iOS Universal, Android •
Our old friend Peter Kossits went quiet for a bit after he released Baseball Highlights 2045 in 2016, following that up with a slew of updates including new content and an AI. Understandable, as he’s a one-man show whose main gig isn’t writing games in Unity not to mention having to put up with flack from yahoos over at BGG picking apart everything as if he were Blizzard or Firaxis.
Well, Peter is back on the App Store with a new release. This time its a solo card game that I’d only heard about because it might have one of the most interesting themes in all of gamedom. That game is Hostage Negotiator.
Hostage Negotiator is a game about, you guessed it, talking kidnappers into releasing their quarry. It uses a “hand-building” mechanism which is basically like a deck-builder only your entire deck is your hand. Thus, there’s no shuffling and waiting for that card you just bought to show up down the road. You buy it, it’s yours to play as you see fit.
Having not played before, I wasn’t quite sure what to do. There’s a fairly extensive tutorial, however, and I was up and running in short order. First of all, Peter’s gotten better at his craft. This game has more polish than BH2045 out of the gate, both UI and graphically. Secondly, this game is dark as hell. The tutorial mission has a terrorist holding 7 hostages. You win if less than three hostages get killed. Damn! It’s like Special Agents Johnson & Johnson were leading this negotiation. Actually, they were fine with losing 20-25% of the hostages so even they might have thought twice about the rules of Hostage Negotiator. Luckily, hostages are abstracted as cubes and we don’t have to watch Molly from Montana, who was just visiting LA to see her daughter, take a bullet in the head. Yes, I named my cubes and gave them backstories.
There’s a lot in this game that makes it more than a simple card flipper. Not only do the negotiations involve chucking dice, but the bad guys have demands that you’ll need to meet while playing cards to try and convince them to let one or more hostages go free. It’s a tense game, and the tension is heightened if you think about the theme for even a little bit.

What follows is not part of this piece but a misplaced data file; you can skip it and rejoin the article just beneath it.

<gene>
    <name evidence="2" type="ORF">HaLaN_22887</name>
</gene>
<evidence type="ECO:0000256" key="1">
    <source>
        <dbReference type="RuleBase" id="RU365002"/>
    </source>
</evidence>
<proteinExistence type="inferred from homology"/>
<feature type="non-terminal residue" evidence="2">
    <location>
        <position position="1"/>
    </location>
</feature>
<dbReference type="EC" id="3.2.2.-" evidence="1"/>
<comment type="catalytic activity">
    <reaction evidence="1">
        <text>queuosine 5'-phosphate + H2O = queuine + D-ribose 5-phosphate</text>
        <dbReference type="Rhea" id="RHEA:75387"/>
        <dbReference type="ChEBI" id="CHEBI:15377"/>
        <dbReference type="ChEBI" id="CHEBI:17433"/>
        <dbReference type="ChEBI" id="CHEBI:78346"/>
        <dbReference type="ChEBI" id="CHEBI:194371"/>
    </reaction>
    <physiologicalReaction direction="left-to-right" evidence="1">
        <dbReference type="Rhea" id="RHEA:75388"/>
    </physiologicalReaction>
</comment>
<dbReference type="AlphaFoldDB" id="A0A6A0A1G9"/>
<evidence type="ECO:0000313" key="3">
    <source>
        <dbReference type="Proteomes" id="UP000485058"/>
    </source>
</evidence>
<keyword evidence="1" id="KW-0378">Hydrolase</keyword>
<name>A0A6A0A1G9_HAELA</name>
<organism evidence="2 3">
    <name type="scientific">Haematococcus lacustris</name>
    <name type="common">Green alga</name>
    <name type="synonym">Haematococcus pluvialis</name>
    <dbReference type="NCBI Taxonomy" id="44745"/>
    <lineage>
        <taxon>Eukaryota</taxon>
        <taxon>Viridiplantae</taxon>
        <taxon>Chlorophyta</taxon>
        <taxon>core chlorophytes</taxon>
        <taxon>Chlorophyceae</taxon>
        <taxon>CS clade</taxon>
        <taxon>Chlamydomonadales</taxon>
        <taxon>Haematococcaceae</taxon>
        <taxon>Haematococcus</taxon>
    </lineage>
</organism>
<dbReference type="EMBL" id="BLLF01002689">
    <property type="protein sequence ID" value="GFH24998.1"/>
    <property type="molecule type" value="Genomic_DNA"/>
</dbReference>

I’m probably butchering the explanation here, so let me blurb this one out:
In Hostage Negotiator, you play the part of a law enforcement agent responsible for negotiating the release of hostages taken by an unscrupulous figure hell-bent on having his or her demands met.
Each turn in the game represents a conversation between you and the hostage taker. You’ll play cards and roll dice to increase conversation points, decrease the threat level, and release hostages. Hostage Negotiator uses a unique “hand-building” mechanism that puts cards you purchase directly in your hand for next turn rather than leaving you wondering when the cards will show up like in deck-building games.
In Hostage Negotiator there are multiple paths to victory, but the hostage taker has other plans. Will you try to calm him and get him to surrender? Will you stall and bide your time before sending in the team for a major extraction? How many hostages will you save? These are many of the exciting decisions you will make in a game of Hostage Negotiator!
Sounds good? It actually is, and could be a fantastic solo time waster on your Android or iPhone. I’ll try to put together a full review for next week, but you all know what a lazy bastard I am, so we’ll see.
No trailer for this one, so instead I give you the inimitable Marco Arnaudo’s review of the game from two years back.